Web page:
When I went through Army basic training, the drill sergeants were predominantly Hispanic. They smoked like chimneys and carried 30 pound pot bellies. I don't think they would have done too well in a PT test. PT is for the recruits, the grunts who do the heavy lifting.

When I went through basic, even though I was an athlete that had easily maxed the Marine Corps PT test four years before in high school and finished army basic with a 493 on the army 500 point PT test, I was amazed at the fitness of some of my white Drill Sergeants.

On runs I saw some of them grab packs from trainees and still run circles around us, besides being a man is partly what you went through to get where you are, among soldiers it has to be a weird experience to be dealing with leadership that got there through affirmative action.

12 posted on 08/04/2009 7:14:21 PM PDT by ansel12 (Romney (guns)"instruments of destruction with the sole purpose of hunting down and killing people")
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To: LoneRangerMassachusetts
When I went through Army basic training, the drill sergeants were predominantly Hispanic. They smoked like chimneys and carried 30 pound pot bellies. I don't think they would have done too well in a PT test. PT is for the recruits, the grunts who do the heavy lifting.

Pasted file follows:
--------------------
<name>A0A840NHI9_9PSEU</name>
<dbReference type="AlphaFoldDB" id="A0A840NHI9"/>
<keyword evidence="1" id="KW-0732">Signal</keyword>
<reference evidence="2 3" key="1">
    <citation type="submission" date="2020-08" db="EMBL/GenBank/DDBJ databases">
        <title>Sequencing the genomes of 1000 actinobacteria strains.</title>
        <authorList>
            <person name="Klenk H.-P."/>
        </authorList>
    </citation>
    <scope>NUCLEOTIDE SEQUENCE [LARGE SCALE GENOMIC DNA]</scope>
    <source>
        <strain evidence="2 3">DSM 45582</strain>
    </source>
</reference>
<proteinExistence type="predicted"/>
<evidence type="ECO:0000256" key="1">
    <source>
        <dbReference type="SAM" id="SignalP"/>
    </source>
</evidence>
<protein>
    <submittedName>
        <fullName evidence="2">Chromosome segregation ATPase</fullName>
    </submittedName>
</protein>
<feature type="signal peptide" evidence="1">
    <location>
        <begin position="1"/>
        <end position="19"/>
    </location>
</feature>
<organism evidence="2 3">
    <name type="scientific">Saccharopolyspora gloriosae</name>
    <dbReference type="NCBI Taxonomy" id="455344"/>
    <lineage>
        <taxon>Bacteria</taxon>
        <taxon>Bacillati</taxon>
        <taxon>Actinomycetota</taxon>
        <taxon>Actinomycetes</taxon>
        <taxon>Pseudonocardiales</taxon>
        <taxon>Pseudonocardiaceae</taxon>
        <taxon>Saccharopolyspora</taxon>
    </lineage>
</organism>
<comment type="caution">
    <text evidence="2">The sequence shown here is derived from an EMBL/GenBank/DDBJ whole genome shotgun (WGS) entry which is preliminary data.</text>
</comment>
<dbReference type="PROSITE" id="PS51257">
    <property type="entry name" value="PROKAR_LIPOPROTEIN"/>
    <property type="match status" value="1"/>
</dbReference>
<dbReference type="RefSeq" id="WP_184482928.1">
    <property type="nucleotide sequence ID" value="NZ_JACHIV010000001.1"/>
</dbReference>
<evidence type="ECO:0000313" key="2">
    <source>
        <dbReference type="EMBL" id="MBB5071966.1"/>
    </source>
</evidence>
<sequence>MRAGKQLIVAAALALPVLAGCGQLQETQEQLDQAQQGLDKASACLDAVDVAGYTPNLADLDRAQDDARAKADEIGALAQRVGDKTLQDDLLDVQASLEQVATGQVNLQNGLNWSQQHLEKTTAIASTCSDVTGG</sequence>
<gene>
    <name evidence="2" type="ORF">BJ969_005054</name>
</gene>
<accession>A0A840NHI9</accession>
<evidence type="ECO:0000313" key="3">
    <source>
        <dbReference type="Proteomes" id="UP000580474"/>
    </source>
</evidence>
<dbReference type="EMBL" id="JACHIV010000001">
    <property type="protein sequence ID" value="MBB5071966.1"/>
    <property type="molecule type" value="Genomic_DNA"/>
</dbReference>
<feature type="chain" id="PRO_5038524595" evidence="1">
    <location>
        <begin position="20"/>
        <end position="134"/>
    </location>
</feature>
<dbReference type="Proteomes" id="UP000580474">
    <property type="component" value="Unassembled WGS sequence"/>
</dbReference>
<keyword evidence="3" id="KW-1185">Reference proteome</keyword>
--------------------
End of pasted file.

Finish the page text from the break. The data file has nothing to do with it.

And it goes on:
I'm having a problem with that post, for instance Drill Sergeants all being 30 pounds overweight (smoking isn't a problem when you are young and fit) and not running the recruits into the ground as they led them on their runs and exercises. I hope you will elaborate a little for us.

13 posted on 08/04/2009 8:51:58 PM PDT by ansel12 (Romney (guns)"instruments of destruction with the sole purpose of hunting down and killing people")
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To: ansel12
I hope you will elaborate a little for us.

In 1966, corporals and buck sergeants did the running with inductees. The staff and platoon sergeants smoked and just showed up at the beginning and end. Don't know how they got from A to B. The staff and platoon sergeants were lifers; they weren't young.